Nature is all around us …
And in our dreams.
Bobby Angel’s song about restoring nature
In this original song, singer/songwriter Bobby Angel explores the cross roads between the idealism of youth and the harsh realities of life, and in particular our relationship with nature. About those dreams: Sometimes those dreams inspire, other times they haunt. And each sunset is a promise to make it right the next day.
Stay on after the song to hear an interview with the artist.
How much water do I use per month?
My water bill read around 5,000 gallons.
By “use” I don’t mean drinking it all. There’s the sprinklers, cooking, washing dishes and clothes, an occasional fill up of the pool, plus two bathrooms and showers.
Talk about a leaky faucet!
Bobby Angel brings down the house …
With his sprawling masterpiece on the destruction of the Everglades and the power of dreams to both haunt us and inspire a new way.
Keep listening after the song to hear an interview with the artist
If you’re a history buff …
You’ll rejoice in the many references to the pre-drained Everglades, how it changed over time, and the quest with hydrologic restoration to get it right. As an alternative to listening to the song, you may also be interested in River of Interest (2012) by Matthew C. Godfrey and Theodore Catton, or David McCally’s The Everglades an Environmental History (1999) or Michael Grunwald’s The Swamp: The Everglades, Florida and the Politics of Paradise (2006). However, if you are in a pinch for time, I recommend this song which was only written after extensive study of the books listed above. All of Bobby Angel’s song are similarly deeply researched as you’ll discover in the post-song interview.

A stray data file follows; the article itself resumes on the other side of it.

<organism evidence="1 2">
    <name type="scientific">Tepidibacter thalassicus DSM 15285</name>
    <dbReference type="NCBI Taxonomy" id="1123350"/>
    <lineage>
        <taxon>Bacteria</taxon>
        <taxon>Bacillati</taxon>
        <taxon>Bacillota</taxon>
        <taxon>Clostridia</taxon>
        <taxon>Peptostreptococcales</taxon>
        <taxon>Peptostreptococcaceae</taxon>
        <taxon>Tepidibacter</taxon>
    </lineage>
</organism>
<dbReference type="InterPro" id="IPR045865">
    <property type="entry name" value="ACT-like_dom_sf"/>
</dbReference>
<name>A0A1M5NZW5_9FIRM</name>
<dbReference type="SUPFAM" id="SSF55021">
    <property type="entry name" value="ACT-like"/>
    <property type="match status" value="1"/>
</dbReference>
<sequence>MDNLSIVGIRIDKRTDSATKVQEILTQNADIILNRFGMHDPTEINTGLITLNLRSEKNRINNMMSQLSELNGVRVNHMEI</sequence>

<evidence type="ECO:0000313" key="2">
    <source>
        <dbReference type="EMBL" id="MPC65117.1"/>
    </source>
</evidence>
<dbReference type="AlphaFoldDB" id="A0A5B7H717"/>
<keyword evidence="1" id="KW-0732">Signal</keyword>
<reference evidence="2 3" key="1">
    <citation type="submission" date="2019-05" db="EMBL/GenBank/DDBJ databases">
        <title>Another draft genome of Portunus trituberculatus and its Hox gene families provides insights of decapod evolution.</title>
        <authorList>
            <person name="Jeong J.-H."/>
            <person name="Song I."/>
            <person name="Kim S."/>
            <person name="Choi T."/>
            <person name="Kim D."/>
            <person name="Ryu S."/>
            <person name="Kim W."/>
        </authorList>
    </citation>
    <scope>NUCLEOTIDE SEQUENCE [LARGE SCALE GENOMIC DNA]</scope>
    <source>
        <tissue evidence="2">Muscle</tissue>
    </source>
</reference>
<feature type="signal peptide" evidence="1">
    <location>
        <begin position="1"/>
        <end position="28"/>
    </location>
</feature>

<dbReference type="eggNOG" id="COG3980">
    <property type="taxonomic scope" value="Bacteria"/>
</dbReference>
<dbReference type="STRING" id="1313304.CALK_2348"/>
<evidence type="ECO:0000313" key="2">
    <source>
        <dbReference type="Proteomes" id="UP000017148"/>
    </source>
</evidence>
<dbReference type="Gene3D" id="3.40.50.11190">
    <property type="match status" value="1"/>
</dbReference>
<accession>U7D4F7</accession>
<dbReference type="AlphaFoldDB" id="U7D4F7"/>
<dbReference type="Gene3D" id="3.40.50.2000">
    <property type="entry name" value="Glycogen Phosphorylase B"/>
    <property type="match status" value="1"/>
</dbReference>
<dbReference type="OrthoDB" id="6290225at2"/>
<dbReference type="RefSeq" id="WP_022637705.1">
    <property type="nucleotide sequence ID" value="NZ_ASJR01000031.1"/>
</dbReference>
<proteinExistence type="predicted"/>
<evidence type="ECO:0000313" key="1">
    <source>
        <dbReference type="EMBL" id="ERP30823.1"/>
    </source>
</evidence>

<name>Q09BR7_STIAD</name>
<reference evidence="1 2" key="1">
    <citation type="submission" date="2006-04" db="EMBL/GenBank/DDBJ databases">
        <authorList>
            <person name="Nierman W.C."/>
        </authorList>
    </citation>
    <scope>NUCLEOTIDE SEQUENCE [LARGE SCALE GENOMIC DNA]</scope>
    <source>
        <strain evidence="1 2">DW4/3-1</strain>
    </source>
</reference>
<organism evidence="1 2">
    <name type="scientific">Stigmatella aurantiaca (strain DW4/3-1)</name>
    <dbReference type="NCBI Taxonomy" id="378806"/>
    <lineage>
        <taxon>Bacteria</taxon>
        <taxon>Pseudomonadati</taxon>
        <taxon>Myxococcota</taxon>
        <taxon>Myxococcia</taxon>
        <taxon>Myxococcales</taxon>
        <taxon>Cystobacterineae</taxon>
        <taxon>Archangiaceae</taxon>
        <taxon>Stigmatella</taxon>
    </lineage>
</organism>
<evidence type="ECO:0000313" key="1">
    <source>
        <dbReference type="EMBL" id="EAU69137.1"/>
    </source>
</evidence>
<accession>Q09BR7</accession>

Bobby Angel may not have all the answers …
But boy can he sing a Nature Folk ballad!
The river is still there …
You just have to look to find it.
As for the canal:
It’s easy to find.
It’s deeper, wider, longer and straight as an arrow …
And parallels modern-day Immokalee Road.
Being a hydrologists …
Is an adventurous job.
The view from the top of a structure is always worth the effort.
Water was pooling 3 feet on the upstream side and the flow rate was around 500 cubic feet per second I think.
One of the biggest myths of the swamp …
Is that it’s a watershed untouched by time.
So the story goes:
Unlike the highly-engineered Everglades management system that depends on a complex operation of gates, pumps, water treatment areas and regulation schedules …
The Big Cypress escaped from drainage unscathed.
The true(r) story:
Yes, the swamp gets most of its water straight from the sky, but it relies on upstream flows too. And here’s the big catch: The size of its upstream drainage (or watershed) has shrunk over time.
Or in other words, the swamp is (primarily) rain-driven because all the other “pre-drainage” sources of water got drained away or boxed out.
The good news:
There are a lot worse fates that could befall an ecosystem than to become a watershed. And why cry over spilt milk of drainage past when there is a lot of work big and small that can be done to help achieve the goal of making the swamp the very best rain-driven work it can be.
Yes, the Big Cypress is its own watershed …
And it gets most of its water straight from the sky.
As presented at the Big Cypress Symposium
But that doesn’t mean …
It hasn’t changed over the decades.
In fact, by the time the Big Cypress was saved from development – and designated as natural refuges, parks and preserves – a vast network of canals and levees had already been put in place.
Animation of how drainage altered the watershed
For one, the watershed shrunk.
The headwater delivery system that used to reach high up into the Caloosahatchee and Lake Okeechobee is now diverted to the coasts. Meanwhile, the water that used to flow into Big Cypress from the Everglades has been cut off, or even reversed.
Major drainage preceded conservation of The Big Cypress
We’re not saying we don’t love being a watershed.
It’s the best of all possible foundations to build on. The next step is doing hydrologic restoration projects great and small to get the water right.
There was a time when the water just flowed …
Unfettered, free and without a thought.
A parable of a water manager with regrets
And then we built the original gate.
And one more after that, and then another and another until there were too many to count.
Nothing is more complicated than water management.
But let’s also face the facts: We brought it on ourselves.